First JPARSEC tests and benchmarks

First JPARSEC tests and benchmarks

JUnit tests are used as the standard tool to test libraries, but it is not the only way to do that. I wrote a couple of tests using it and realized rather quickly that's wasn't the adequate way to go in astronomy. The problem is that ephemerides results are not 'exact', which means that depending on the algorithms selected (JPARSEC supports different IAU resolutions) and theories (JPL ephemerides, Moshier, VSOP87, …) the results will be slightly different. Individual tests are found in each of the clases (main methods), and maybe there I could use JUnit, but I think it is not necessary. Each block is well tested (although I will write at least one test inside each class), so the main concern is to ensure the quality globaly. Another big problem is that JUnit does'nt seem very handy to me if you want to write hundreds of tests, since there's a lot of code you have to write in addition to the tests themselves.

So I have created a very simple Test class in the new jparsec.test package. The tests are written in the tests.txt file, and inside it there are enough comments to understand the tests already implemented (7 types of tests in this first version, and about 70 individual tests). The tests.txt file is a very handy way to add more and more tests without writting a lot of code.

Since ephemerides are not 'exact', the tests should not be oriented to compare double values, but to test astronomical phenomena. I've written my tests using as reference Wikipedia for the planets and the IMCCE for natural satellites (See this for Jupiter and this for Saturn). These first tests shows some inconsistencies between the Wikipedia data and JPARSEC, specially for certain stars eclipsed by planets, like Zuben el Genubi. In fact, 55 tests are fine and 17 are not, so there's some work to do. 4 of those tests that fail are non-critical (mutual eclipses of natural satellites calculated in low-precision mode with JPL elements, in high-precision mode all those tests pass without problems) and I can't solve them. Now I will implement all test types required, later I will investigate all the inconsistencies to solve them.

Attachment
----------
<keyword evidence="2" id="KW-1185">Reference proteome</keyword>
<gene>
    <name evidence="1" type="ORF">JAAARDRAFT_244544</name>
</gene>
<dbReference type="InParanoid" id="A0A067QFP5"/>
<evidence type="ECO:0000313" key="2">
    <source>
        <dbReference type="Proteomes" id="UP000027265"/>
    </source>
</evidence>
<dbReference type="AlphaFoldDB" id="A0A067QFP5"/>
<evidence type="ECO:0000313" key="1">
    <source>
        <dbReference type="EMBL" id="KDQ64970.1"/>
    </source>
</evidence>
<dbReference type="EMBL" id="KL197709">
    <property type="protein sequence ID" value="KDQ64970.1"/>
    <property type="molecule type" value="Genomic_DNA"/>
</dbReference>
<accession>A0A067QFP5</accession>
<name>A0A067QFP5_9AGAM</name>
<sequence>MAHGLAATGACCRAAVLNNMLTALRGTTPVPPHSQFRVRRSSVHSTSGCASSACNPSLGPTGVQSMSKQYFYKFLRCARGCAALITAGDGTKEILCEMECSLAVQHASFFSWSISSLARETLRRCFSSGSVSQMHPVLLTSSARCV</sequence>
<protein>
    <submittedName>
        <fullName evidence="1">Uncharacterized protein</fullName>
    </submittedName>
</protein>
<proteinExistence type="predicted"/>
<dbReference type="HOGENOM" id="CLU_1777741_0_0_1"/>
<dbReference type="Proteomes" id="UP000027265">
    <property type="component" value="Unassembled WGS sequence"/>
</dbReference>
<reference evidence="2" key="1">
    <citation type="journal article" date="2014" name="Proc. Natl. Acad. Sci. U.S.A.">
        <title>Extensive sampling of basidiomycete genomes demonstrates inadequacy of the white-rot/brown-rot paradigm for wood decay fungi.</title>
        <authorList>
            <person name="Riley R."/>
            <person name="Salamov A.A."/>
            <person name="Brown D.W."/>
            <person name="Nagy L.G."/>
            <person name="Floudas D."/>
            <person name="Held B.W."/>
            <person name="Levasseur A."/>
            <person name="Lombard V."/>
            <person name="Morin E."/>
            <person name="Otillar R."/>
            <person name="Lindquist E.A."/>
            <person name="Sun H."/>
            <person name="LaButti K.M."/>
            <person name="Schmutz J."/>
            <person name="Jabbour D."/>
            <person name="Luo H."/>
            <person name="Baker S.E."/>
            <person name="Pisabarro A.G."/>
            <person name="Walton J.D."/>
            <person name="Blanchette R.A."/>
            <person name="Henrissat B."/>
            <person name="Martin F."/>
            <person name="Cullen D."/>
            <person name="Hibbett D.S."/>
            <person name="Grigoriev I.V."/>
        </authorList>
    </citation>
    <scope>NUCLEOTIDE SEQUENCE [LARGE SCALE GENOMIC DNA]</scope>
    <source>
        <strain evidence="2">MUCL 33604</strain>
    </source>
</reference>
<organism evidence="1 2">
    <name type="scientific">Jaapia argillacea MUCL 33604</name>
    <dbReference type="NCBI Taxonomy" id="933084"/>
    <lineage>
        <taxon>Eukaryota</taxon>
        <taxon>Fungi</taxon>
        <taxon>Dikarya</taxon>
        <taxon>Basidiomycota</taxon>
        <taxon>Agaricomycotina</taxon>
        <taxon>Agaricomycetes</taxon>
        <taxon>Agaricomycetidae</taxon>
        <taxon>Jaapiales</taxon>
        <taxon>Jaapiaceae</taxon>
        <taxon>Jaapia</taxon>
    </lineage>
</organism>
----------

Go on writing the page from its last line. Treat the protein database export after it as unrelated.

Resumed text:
The new release of JPARSEC has some noticeable changes in the code. In DataSet I have changed the replaceAll method to improve performace, and TimeElement class now uses an AstroDate instance to hold the date instead of a GregorianCalendar. This change implies that the precision when transforming dates in different time scales using TimeScale class is now 0.05 ms or better, instead of the previous precision of 1 ms, since GregorianCalendar holds the date with that precision. This means that almost all programs have been updated, with the possibility of introducing maybe a few errors, but anyway JPARSEC is in testing phase now so if there's any I will discover it soon. I have also added a licenses.txt file to include the licenses of all libraries used in JPARSEC.

JPARSEC now has support for surface plots using SurfacePlotter library, and also for VISAD iso surfaces, that allows to represent surfaces of the same intensity in the datacubes used in astronomical research (this is something very useful to interpret data, and no other software I've seen can do it, so maybe I will write something soon), for the DataCube tool. In my slide show application I have added support for mouse and keyboard events when exporting presentations to PDF. This means that when some object is manipulated with the mouse and keyboard (playing those events previously recorded using xnee package), the slide manipulated is exported to PDF as a video in SWF format. Obviously this can only be done in Linux, where I can play the video using Acrobat 9. Sometimes Acrobat exits due to some kind of error, anyway it seems to work. I also would like to export other objects in U3D format, for example using JReality, but it seems too complicated.

blog/testing1.txt · created: 2011/07/03 14:22 (Last modified 2011/10/15 11:04) by Tomás Alonso Albi
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